EpsilonGC and throughput.

Kirk Pepperdine kirk at kodewerk.com
Wed Dec 20 11:19:44 UTC 2017

> On Dec 19, 2017, at 8:14 PM, Aleksey Shipilev <shade at redhat.com> wrote:
> On 12/19/2017 07:52 PM, Sergey Kuksenko wrote:
>>> Locality is something that users can control, especially when small contained applications are
>>> concerned, and/or (hopefully) Valhalla and other language features that help to flatten the memory.
>> Sure. Just have to note that such special tuned locality-aware application barely could use
>> standard Java API, because of it is out of user control. 
> You would probably be okay with small inefficiencies within the class library, if you can control
> the bulk of your own data either by relying on particular classlib implementation, or winding up
> your own.
>> Epsilon GC is not a silver bullet,and for *practical* usage it will require more efforts than
>> existing GCs to achieve benefits. I don't mind that such benefits are exist.
> Well, nobody claimed Epsilon is a silver bullet. Before you can reap any of its benefits, you have
> to get the footprint under control [*]. After that, you can start exploring exotic memory management
> techniques, and no-op GC is one of many tools in the toolbelt there. What makes Epsilon different
> from other tools is that it requires VM-side implementation -- and this is why it should be included
> into JVM.

That a bench with Epsilon will not complete to me is completely unsurprising. It is my opinion that there are (niche) classes of applications that are not well served by the current set of benchmarks used to gage JVM performance and I don’t see how one can gauge Epsilon performance based on these benchmarks. In fact, IME, most of the benchmarks don’t push the JVM in ways that are close to what I consistently see in production environments. That and these environments are changing while the benchmarks have remained relatively static. The talk about cache locality while interesting I’m not sure it is relevant or a good predictor of performance given that current design practice discourage good cache line densities and changes the JVM that have been proposed at improving developers ability to pack memory more densely have been rejected.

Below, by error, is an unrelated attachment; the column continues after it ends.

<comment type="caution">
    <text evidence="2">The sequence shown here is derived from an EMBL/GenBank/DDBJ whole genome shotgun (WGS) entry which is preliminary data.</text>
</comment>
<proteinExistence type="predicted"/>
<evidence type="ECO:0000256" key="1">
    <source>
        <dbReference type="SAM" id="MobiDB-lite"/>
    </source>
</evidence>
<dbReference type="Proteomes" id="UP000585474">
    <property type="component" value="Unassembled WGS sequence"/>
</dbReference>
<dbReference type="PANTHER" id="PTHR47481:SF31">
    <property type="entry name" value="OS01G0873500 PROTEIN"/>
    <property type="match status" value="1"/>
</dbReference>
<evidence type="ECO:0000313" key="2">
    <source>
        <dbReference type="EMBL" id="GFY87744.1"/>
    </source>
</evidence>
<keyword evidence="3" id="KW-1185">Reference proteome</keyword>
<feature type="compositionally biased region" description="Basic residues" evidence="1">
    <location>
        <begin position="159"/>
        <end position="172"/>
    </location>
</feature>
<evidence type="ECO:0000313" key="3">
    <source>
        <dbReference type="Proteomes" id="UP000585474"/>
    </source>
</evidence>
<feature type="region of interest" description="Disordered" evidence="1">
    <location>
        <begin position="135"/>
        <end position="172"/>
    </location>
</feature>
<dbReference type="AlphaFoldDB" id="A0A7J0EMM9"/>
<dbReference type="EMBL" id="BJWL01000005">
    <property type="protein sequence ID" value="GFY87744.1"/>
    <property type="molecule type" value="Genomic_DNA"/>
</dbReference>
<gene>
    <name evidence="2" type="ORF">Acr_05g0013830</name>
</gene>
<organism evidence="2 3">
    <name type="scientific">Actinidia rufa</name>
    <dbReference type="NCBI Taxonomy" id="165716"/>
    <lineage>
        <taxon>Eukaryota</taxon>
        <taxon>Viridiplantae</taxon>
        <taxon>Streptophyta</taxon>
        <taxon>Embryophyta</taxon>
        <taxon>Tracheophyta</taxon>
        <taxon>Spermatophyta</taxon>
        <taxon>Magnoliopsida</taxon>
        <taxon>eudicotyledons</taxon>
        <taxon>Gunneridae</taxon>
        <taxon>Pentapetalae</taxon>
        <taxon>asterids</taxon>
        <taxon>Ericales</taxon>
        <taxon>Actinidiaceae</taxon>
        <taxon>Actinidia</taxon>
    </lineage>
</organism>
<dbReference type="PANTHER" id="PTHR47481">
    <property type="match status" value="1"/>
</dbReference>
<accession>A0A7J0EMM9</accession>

The way to scale is to do the same (or more) with less. Epsilon does less and encouraged application developers to do less for the same workloads. Whenever this happens I’ve rarely seen a performance regression but instead seen a couple performance improve by a few orders of magnitude.

While Aleksey initially proposed Epsilon for experimental test purposes I’d already considered a number of cases where live applications would benefit from being able use (no-)GC. So, I agree with Aleksey, this option should be included or at least be made to be easily plug-able into OpenJDK.

Kind regards,

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